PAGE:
Years ago, SEOs proclaimed, “Content is king!” Yet the full potential of content as the catalyst for everything we want to accomplish in SEO was not realized. Even back then, SEOs wanted to measure their efforts.
Fast-forward to 2014, and we’re facing more choices in our marketing with more ways to measure than ever. We have multiple ways to reach customers and mountains of data to sort through; and within all this is the need to confirm that what we’re doing is driving business outcomes.
At the top of every SEO’s mind right now is content — and SEOs and brands have a burning need to measure the performance of their content.
Content is more important than ever to SEOs, and it should be. The experience a brand creates through its content across channels is a key differentiator today.
According to the 2014 Digital Trends report (pdf) by Adobe, brands cited “customer experience” as the most exciting opportunity in 2014 and beyond, looking ahead five years’ time. In that same report, both brands and agencies cited “content marketing” as a top priority for 2014.
But SEOs are still trying to figure out if what they are doing with content is impacting the business in a meaningful way. According to the BrightEdge 2014 Search Marketer Survey, 52 percent of respondents said they would invest at least 10 percent more — up to 25 percent more — in content if they could identify what content was the most engaging to their audience.
Twenty-five percent is a significant amount — especially when we’re talking about brands that are already investing millions in content strategy and marketing.
And consider data coming from the Content Marketing Institute (pdf), which show 10 to 24 percent of the total B2B marketing budget is spent on content marketing.
Brands want to invest more in content — just like they want to invest in any marketing strategy du jour — but they want to see the results. Marketing teams have a measurement problem, and they know it. In fact, 78 percent of those surveyed for the BrightEdge Search Marketer report said it’s either “more important” or “much more important” to connect content efforts to ROI in 2014.
Of course, in order to connect content to ROI, you first need the right technology and tools. But kick it up a notch in your planning. Nielsen has an interesting “marketing mix modeling” approach that can help businesses understand if marketing is impacting the business, what is the right amount to spend on marketing, and how they should allocate the spend across the various marketing initiatives.
This model has potential to be applied to various initiatives within web marketing. As Nielsen aptly puts it:
A marketing mix model is really just a recipe for sales: you mix the ingredients — your investment in TV, your investment in radio, and so on — in order to create a certain level of sales, just as you mix flour, eggs, sugar and so on to make a cake.
The following image from that Nielsen report shows “what each ‘ingredient’ — how much money you put into each channel — gets you in incremental sales. The blue ‘base’ area is the business that would be expected if you stopped actively marketing your product for a while, and simply kept shipping it to stores.”
Web marketing budgets are often allocated to specific initiatives. Today, the lines are blurred between initiatives like content marketing and SEO; so, it’s no surprise that brands are undecided when it comes to allocating budgets if they view the two as distinctly separate.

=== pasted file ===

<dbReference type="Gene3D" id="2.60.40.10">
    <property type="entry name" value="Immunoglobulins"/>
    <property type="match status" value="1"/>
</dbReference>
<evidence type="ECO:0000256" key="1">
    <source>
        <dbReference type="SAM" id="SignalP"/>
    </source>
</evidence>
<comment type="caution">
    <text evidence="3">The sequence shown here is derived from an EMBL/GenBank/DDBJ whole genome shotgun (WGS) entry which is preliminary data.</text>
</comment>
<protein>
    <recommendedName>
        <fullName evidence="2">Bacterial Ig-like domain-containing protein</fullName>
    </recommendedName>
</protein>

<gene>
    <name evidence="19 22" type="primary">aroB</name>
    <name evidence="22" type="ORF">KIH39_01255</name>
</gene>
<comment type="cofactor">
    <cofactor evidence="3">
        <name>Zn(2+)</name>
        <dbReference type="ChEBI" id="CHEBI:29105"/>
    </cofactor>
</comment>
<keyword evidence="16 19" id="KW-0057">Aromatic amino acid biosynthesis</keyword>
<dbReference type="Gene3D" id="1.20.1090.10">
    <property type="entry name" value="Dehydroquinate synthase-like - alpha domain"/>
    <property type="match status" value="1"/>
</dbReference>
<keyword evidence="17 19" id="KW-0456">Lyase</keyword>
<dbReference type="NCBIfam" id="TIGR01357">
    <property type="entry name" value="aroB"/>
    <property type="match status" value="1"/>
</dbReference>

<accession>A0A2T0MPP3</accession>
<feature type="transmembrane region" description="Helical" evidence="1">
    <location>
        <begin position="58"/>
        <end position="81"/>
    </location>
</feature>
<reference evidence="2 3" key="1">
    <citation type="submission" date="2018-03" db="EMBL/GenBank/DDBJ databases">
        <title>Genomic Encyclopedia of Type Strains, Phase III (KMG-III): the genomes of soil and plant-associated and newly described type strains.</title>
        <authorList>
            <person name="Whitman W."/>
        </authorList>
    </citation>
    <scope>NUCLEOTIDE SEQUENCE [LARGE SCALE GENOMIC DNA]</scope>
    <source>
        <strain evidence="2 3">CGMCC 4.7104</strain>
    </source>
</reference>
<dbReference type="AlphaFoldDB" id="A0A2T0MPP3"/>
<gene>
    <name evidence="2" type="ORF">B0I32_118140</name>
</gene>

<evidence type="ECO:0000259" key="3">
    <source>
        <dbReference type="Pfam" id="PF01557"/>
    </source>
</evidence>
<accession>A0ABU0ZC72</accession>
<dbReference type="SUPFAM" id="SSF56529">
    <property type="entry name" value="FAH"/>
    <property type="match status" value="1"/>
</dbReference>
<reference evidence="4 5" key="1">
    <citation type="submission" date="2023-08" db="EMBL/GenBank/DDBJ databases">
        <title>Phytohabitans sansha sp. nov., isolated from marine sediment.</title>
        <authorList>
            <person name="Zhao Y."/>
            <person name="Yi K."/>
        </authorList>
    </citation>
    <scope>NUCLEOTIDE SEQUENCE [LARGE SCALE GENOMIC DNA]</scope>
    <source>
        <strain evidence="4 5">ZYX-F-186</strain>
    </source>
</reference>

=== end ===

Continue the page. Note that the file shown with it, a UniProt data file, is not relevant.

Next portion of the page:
SEOs and content marketers have the same goals, but the separation of the two as stand-alone disciplines has left some businesses with disjointed marketing efforts. The term “content marketing” in and of itself speaks to the end goal of SEO: to get the content in front of the people to whom it matters.
So, why then, are companies compartmentalizing skills into siloed teams?
Even if teams are divided by creative versus analytical, collaboration and cross-training should exist in order for marketing to succeed.
Let’s take the simple concept of optimizing content and creating Meta information as an example of where things get fuzzy. This task does not need to be solely designated to technically-minded SEOs anymore. In fact, according to the 2014 Search Marketer survey data, the majority of content creators are ready and able to optimize content while they create it.
And, 48 percent say they do. Which indicates those particular brands understand that optimization today is one part “natural” (occurs as content creators write) and one part analytical (making sure the content is capitalizing on all the optimization opportunities).
And, while 83 percent of SEOs surveyed for BrightEdge’s 2014 Search Marketer report stated that increasing content performance by optimizing for organic search in 2014 is “much more important” or “more important” versus 2013, the question is: who’s job is it?
This is on the minds of professionals and businesses everywhere. In fact, 26 percent of B2B content marketers said there was a lack of integration across marketing, according to the B2B Content Marketing 2014 report by CMI referenced earlier.
When content and SEO overlap, they come together as a team. Have the technically-minded SEOs and creatively-minded content creators work in tandem to weave data and SEO recommendations into compelling content.
Each role has a stake, which means each role has something unique to offer in terms of how it should be done.
In order to make this work, the team must agree that:
Content marketing is an all-encompassing term, and organic search visibility for web content is a part of it. When teams come together to figure out how they will make content succeed, they need to consider three things:
After executing a well-planned organic search content strategy, a budget for content will begin to present itself based on what you know is working.